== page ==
You might also consider an alternative to sending an email -- perhaps a tool that simply updated a web page somewhere with some metrics. That would be less troublesome than sending emails in my opinion.
That was my first thought when reading this as well.
On the other hand, you would really also want to be notified when the idle time ends, or you're liable to connect up when the person is back from his snack break.
Bingo! This is really trying to solve a people problem with technology me thinks.
One thing that would help is if we knew what technology is being used for the connection RPD, or VNC. With VNC you can see the user's movements and the user can see their wallpaper change/disappear (assuming they're paying attention). RDP is an all or none which will pull the session away from the user...but they have the option of just taking it back as well.
Mitigating options are first and foremost explaining the situation to the user so they know what to look for when support logs in ... and how to signal them that now's a bad time. If the user agrees to log off when not using/needing the machine, and you use a separate support acct to log in with RDP then the system will flag you that someone else is currently logged in eliminating the guess work. I share access to a machine with several other vendors at a client using this method.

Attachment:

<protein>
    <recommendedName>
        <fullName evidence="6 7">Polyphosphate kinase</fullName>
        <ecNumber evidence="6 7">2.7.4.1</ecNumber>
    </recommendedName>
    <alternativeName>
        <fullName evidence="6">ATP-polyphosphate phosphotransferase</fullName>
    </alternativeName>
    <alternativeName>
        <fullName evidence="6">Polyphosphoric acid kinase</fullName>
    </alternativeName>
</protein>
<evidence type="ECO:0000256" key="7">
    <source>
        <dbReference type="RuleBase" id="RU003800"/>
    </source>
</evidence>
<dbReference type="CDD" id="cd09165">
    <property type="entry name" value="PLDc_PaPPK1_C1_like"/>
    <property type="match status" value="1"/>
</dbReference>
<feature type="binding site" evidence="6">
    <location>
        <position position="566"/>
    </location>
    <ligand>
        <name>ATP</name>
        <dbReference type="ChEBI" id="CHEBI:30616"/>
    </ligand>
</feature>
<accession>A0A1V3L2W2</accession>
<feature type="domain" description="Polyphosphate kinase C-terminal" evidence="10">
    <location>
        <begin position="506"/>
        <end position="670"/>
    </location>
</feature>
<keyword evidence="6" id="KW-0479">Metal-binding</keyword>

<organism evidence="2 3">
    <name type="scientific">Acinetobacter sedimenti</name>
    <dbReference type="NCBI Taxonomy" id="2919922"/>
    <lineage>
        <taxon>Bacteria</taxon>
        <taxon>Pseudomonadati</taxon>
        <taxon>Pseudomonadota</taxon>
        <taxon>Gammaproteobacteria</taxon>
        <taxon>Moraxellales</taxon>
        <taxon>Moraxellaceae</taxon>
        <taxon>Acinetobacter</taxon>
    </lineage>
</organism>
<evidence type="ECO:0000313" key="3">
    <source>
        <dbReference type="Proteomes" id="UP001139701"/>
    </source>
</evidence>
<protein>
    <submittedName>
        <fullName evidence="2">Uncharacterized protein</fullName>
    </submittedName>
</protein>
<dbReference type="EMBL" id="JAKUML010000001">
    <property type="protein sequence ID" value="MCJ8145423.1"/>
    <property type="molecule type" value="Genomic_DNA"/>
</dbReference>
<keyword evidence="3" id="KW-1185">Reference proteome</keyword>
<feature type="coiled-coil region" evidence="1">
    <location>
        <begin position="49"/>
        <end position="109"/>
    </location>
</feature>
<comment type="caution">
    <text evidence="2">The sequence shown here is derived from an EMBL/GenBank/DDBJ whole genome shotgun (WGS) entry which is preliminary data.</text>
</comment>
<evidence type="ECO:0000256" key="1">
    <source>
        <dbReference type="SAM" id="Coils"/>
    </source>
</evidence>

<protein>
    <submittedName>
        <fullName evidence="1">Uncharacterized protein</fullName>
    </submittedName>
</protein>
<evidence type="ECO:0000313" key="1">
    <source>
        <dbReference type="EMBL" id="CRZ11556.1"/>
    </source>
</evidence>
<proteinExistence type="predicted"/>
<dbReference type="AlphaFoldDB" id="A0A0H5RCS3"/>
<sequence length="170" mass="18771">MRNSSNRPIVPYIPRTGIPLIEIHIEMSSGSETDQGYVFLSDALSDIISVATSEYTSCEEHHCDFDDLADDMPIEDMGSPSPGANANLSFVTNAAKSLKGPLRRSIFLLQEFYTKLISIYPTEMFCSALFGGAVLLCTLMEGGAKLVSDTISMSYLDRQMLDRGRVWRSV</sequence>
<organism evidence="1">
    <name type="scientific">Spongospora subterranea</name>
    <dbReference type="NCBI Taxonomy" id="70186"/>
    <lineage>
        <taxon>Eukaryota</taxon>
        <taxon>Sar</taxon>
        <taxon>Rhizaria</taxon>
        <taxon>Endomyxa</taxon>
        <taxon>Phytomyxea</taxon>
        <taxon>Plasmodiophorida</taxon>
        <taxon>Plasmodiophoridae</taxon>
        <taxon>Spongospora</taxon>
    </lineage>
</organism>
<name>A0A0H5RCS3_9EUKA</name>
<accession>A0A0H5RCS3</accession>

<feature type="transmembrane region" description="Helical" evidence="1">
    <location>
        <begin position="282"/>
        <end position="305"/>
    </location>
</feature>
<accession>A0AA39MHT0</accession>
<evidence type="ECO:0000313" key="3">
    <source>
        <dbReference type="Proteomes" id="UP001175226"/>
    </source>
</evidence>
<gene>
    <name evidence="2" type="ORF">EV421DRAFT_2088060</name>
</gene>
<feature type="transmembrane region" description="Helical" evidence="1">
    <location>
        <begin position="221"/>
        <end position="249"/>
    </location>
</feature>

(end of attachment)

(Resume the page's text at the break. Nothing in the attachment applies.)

If you are using RDP and the users accounts to access the machines, then just have them take the session back and text/email you at that point with give me 20min or an hour to do X. This has worked well for me while managing several hundred machines for quite a few years now. And annoying as it may seem...people seem to appreciate the human touch afforded by a direct interaction to the hit or miss nature of assumptions required by automation.